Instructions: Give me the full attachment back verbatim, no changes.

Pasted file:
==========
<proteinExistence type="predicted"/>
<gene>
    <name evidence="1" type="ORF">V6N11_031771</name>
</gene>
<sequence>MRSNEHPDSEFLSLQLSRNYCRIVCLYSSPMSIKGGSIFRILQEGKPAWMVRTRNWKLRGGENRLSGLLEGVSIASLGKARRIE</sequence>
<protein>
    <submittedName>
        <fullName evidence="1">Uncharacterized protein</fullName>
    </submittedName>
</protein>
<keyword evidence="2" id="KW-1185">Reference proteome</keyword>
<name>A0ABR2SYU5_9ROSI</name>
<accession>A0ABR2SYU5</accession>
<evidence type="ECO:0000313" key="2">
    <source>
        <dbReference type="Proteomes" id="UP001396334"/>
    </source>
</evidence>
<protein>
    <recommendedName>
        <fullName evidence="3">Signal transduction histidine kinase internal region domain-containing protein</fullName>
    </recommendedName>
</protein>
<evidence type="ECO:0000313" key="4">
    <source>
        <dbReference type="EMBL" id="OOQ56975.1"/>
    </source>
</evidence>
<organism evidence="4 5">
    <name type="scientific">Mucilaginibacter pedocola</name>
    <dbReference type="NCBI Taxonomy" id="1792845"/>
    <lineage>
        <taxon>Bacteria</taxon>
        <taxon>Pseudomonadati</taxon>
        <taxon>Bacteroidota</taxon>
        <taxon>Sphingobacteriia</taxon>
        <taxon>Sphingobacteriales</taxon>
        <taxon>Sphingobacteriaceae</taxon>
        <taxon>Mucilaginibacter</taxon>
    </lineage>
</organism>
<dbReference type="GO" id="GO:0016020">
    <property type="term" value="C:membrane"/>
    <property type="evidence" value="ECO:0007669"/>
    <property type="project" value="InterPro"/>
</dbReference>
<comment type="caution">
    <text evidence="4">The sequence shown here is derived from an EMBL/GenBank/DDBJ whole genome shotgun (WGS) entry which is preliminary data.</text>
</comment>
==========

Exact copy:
<proteinExistence type="predicted"/>
<gene>
    <name evidence="1" type="ORF">V6N11_031771</name>
</gene>
<sequence>MRSNEHPDSEFLSLQLSRNYCRIVCLYSSPMSIKGGSIFRILQEGKPAWMVRTRNWKLRGGENRLSGLLEGVSIASLGKARRIE</sequence>
<protein>
    <submittedName>
        <fullName evidence="1">Uncharacterized protein</fullName>
    </submittedName>
</protein>
<keyword evidence="2" id="KW-1185">Reference proteome</keyword>
<name>A0ABR2SYU5_9ROSI</name>
<accession>A0ABR2SYU5</accession>
<evidence type="ECO:0000313" key="2">
    <source>
        <dbReference type="Proteomes" id="UP001396334"/>
    </source>
</evidence>
<protein>
    <recommendedName>
        <fullName evidence="3">Signal transduction histidine kinase internal region domain-containing protein</fullName>
    </recommendedName>
</protein>
<evidence type="ECO:0000313" key="4">
    <source>
        <dbReference type="EMBL" id="OOQ56975.1"/>
    </source>
</evidence>
<organism evidence="4 5">
    <name type="scientific">Mucilaginibacter pedocola</name>
    <dbReference type="NCBI Taxonomy" id="1792845"/>
    <lineage>
        <taxon>Bacteria</taxon>
        <taxon>Pseudomonadati</taxon>
        <taxon>Bacteroidota</taxon>
        <taxon>Sphingobacteriia</taxon>
        <taxon>Sphingobacteriales</taxon>
        <taxon>Sphingobacteriaceae</taxon>
        <taxon>Mucilaginibacter</taxon>
    </lineage>
</organism>
<dbReference type="GO" id="GO:0016020">
    <property type="term" value="C:membrane"/>
    <property type="evidence" value="ECO:0007669"/>
    <property type="project" value="InterPro"/>
</dbReference>
<comment type="caution">
    <text evidence="4">The sequence shown here is derived from an EMBL/GenBank/DDBJ whole genome shotgun (WGS) entry which is preliminary data.</text>
</comment>